The state also agreed to pay Avery's court costs of NIS 15,000.

Sfard said "it is unfortunate that it takes three and a half years
and pressure of the High Court justices for the military advocate
general to order what is fair and desirable in a place where human life
is not worthless. There are a few soldiers who were involved in the
incident and thought the story was over. The message from the High
Court is that the story is not over. Brian and I will continue to fight
until the truth comes out," Sfard said


See also our press release into the previous Supreme Court hearing on
September 20th and the resulting instruction of the Court to the IOF:


9. Carmel-Agrexco's UK headquarters blockaded for the third time

from Indymedia UK, November 27th

For the second time this year, Palestine Solidarity activists blockaded
Israeli company Carmel-Agrexco's UK headquarters in Hayes, Middlesex,
in the early morning of 26 Nov 2006 . The action was part of an ongoing
non-violent protest against recurrent breaches of human rights and
international law in the occupied territories of Palestine and to
highlight Agrexco's illegal activity in court.

The blockaders braved torrential rain for nearly 6 hours, completely
stopping all deliveries to and from the depot. A structure was erected
from metal fence panels, blocking Agrexco's main gate. Two activists
were locked onto the company's vehicle access gate, inside the
company grounds, while another two secured the second gate.

Once again, Agrexco made a decision not to prosecute the blockaders for
fear of the negative publicity another court case could generate.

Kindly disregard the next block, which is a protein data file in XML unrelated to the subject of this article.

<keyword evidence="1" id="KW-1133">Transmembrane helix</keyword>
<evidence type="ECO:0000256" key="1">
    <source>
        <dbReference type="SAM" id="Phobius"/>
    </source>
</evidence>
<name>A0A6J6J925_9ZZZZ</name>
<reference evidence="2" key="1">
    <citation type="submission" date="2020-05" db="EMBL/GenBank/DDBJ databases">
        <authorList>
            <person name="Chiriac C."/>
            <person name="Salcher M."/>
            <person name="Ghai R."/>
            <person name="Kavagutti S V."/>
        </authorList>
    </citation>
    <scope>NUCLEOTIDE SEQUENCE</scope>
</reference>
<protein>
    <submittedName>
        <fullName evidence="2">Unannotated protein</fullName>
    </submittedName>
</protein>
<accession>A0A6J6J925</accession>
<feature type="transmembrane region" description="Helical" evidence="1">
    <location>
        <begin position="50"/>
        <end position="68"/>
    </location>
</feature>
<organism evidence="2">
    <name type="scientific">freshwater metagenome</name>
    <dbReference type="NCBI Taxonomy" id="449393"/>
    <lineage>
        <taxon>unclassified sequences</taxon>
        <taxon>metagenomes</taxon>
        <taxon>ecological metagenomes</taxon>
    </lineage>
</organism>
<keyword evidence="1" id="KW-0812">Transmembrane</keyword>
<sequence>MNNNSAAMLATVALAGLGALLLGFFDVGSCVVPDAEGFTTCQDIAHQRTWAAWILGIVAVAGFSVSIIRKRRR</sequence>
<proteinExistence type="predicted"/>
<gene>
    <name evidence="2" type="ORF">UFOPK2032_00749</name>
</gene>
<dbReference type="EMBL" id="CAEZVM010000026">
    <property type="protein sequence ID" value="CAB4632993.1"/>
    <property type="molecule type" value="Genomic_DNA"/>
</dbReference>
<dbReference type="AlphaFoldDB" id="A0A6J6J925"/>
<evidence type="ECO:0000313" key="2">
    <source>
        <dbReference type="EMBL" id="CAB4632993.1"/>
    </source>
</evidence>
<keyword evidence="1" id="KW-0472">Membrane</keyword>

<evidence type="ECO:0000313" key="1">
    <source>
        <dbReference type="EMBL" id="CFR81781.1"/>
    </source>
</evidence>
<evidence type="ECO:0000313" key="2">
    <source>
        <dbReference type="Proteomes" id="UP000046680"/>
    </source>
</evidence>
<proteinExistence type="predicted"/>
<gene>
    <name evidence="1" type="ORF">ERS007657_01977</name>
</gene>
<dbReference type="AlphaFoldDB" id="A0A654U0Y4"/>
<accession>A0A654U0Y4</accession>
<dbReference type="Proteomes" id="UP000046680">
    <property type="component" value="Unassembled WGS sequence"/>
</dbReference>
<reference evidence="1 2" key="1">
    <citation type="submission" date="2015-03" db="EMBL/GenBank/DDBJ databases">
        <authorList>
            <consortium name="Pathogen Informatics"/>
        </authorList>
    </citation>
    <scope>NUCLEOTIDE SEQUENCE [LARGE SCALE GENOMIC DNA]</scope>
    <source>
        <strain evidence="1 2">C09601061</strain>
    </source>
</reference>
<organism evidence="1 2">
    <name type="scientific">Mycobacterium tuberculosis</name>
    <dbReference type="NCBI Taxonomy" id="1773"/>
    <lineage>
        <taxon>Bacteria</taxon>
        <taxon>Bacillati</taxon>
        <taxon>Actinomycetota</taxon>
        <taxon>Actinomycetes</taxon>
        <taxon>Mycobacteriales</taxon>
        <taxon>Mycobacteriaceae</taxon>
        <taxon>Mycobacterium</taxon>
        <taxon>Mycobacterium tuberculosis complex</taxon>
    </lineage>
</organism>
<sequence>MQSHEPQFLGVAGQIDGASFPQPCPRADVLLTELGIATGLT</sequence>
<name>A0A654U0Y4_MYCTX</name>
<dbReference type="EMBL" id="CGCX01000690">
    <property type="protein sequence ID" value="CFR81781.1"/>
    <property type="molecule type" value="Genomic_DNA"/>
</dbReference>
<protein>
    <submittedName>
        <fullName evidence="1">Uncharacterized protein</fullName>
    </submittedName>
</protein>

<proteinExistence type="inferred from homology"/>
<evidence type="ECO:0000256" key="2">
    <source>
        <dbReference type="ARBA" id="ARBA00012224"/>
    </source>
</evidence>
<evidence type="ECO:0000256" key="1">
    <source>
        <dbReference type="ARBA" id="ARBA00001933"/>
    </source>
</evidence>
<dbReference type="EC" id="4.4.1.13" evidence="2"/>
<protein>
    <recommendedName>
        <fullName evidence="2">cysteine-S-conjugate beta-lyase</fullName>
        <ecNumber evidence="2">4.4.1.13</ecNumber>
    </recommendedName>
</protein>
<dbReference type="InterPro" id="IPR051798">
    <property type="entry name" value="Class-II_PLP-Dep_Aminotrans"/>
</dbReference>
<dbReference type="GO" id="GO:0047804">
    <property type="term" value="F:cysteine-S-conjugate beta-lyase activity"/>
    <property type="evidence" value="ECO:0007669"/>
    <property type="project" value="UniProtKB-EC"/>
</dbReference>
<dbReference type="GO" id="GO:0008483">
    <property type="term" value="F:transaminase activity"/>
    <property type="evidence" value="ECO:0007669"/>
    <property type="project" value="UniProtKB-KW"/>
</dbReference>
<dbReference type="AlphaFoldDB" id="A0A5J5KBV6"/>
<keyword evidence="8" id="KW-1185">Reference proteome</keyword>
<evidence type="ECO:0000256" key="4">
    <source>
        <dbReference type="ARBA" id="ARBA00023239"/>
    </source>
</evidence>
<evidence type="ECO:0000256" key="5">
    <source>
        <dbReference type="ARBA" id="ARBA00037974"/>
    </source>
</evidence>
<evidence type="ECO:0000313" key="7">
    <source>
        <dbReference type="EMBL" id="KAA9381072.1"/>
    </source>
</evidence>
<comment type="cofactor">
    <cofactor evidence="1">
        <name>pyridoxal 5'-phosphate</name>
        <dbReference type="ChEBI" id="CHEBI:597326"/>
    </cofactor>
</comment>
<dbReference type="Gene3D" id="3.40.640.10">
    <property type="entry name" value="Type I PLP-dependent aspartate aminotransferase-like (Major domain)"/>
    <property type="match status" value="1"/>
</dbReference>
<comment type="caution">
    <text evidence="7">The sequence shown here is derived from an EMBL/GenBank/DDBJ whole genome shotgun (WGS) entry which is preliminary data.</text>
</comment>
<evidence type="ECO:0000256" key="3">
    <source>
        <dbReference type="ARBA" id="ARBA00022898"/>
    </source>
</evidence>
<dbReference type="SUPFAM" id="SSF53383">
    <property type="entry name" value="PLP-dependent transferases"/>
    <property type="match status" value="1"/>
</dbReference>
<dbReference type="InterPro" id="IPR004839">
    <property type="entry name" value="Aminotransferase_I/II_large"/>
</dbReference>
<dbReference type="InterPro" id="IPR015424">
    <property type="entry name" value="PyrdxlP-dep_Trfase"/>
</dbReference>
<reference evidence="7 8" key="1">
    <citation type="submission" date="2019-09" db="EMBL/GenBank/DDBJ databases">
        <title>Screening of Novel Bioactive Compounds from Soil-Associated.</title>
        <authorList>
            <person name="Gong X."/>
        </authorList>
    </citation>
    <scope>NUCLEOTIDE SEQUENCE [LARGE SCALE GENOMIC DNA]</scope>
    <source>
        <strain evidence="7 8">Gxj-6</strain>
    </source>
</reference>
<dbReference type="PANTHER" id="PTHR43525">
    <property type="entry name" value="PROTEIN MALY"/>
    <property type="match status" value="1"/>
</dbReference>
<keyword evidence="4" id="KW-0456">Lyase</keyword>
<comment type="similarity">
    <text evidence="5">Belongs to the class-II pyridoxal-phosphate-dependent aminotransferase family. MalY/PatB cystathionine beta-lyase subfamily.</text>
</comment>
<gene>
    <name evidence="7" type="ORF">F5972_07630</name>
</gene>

Carmel-Agrexco in Hayes is the main UK depot of Israel's 50%
state-owned export company. Agrexco is responsible for exporting the
majority of fruit and veg from illegal settlements in the West Bank to
the UK. The UK is a large part of the market for settlement produce,
making up 60% of Agrexco's total exports.

Agrexco profit from Israel's illegal occupation and entrenched system
of apartheid in the occupied Palestinian territories. In the Jordan
Valley region of the occupied West Bank, Agrexco cultivate stolen
Palestinian land while Palestinians work for them for less than a
living wage. Carmel-Agrexco can deliver fruit and veg to Europe in 24
hours while the produce of Palestinian farmers rots in the fields
because the farmers are prevented from bringing it through Israeli
military checkpoints.

For photos see


10. Soccer Showdown Shakes Shuhada Street

by ISM Hebron, November 28th

On Sunday, at around 2:30pm, three neighborhood kids came by our place
for the afternoon soccer game they'd scheduled with us. I was not
planning on playing, and I am no good at soccer, but playing against
11-year-olds evens the odds a bit. So we bought two soccer balls,
pumped them up, and headed straight for the flattest part of this
neighborhood - Shuhada Street.

Once a lively neighborhood shopping area, Shuhada Street and the
surrounding area got a lot quieter after the Baruch Goldstein massacre
in 1994 *. The old city market around the corner was shut down in 1997,
roadblocks were placed on Shuhada Street in 2001, and the area was
finally closed by military order in 2002. At one end of Shuhada Street
is the Tel Rumeida checkpoint, and at the other end is the Beit
Hadassah, Jews-only settlement. Some of the houses here are, on
occasion, used by the Israeli military, but many are kept empty. This
place, like much of the old city, is a ghost town - even the people
who live in the area don't play or hang out here.

We didn't even get three kicks in before Israeli soldiers told us to
stop. Of course we didn't take them too seriously at first (who the
hell has a problem with soccer?) and kept on aimlessly kicking around.
The soldiers got more insistent so we stopped what we were doing; as
some of us moved the game to the top of very steep hill, the rest
stayed to negotiate and argue. "These kids live here, and you're
telling them that they can't play here? Where else are they supposed
to play?"

To this, the soldier -an American serving in the Israeli military-
responded, "For you to try to make the children play here is very
irresponsible. This is seen as provocative, you know. The Jews see a
crowd of Arabs and they will then throw stones, just as when Arabs see
a crowd of Jews they will throw stones. My job is to keep the peace
here and protect the Jews. You can go play at the top of the street."
He said this despite the fact that the soldiers regularly allow the